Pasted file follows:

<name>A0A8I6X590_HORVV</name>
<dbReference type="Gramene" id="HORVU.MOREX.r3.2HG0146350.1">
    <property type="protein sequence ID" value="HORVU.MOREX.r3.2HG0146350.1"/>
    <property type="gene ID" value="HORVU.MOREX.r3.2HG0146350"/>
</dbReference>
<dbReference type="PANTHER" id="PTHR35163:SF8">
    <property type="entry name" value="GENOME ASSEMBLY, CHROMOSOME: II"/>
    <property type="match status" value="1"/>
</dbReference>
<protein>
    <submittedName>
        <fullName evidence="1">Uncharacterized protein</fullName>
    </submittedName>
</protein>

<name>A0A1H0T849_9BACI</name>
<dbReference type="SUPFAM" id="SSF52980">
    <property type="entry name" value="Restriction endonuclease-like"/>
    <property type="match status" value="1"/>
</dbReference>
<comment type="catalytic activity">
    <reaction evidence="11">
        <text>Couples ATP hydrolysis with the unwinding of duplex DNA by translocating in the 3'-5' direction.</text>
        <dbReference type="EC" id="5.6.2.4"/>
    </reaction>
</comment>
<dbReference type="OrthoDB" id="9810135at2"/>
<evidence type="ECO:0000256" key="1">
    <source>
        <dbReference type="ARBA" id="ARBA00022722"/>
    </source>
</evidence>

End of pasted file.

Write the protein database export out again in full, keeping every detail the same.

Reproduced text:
<name>A0A8I6X590_HORVV</name>
<dbReference type="Gramene" id="HORVU.MOREX.r3.2HG0146350.1">
    <property type="protein sequence ID" value="HORVU.MOREX.r3.2HG0146350.1"/>
    <property type="gene ID" value="HORVU.MOREX.r3.2HG0146350"/>
</dbReference>
<dbReference type="PANTHER" id="PTHR35163:SF8">
    <property type="entry name" value="GENOME ASSEMBLY, CHROMOSOME: II"/>
    <property type="match status" value="1"/>
</dbReference>
<protein>
    <submittedName>
        <fullName evidence="1">Uncharacterized protein</fullName>
    </submittedName>
</protein>

<name>A0A1H0T849_9BACI</name>
<dbReference type="SUPFAM" id="SSF52980">
    <property type="entry name" value="Restriction endonuclease-like"/>
    <property type="match status" value="1"/>
</dbReference>
<comment type="catalytic activity">
    <reaction evidence="11">
        <text>Couples ATP hydrolysis with the unwinding of duplex DNA by translocating in the 3'-5' direction.</text>
        <dbReference type="EC" id="5.6.2.4"/>
    </reaction>
</comment>
<dbReference type="OrthoDB" id="9810135at2"/>
<evidence type="ECO:0000256" key="1">
    <source>
        <dbReference type="ARBA" id="ARBA00022722"/>
    </source>
</evidence>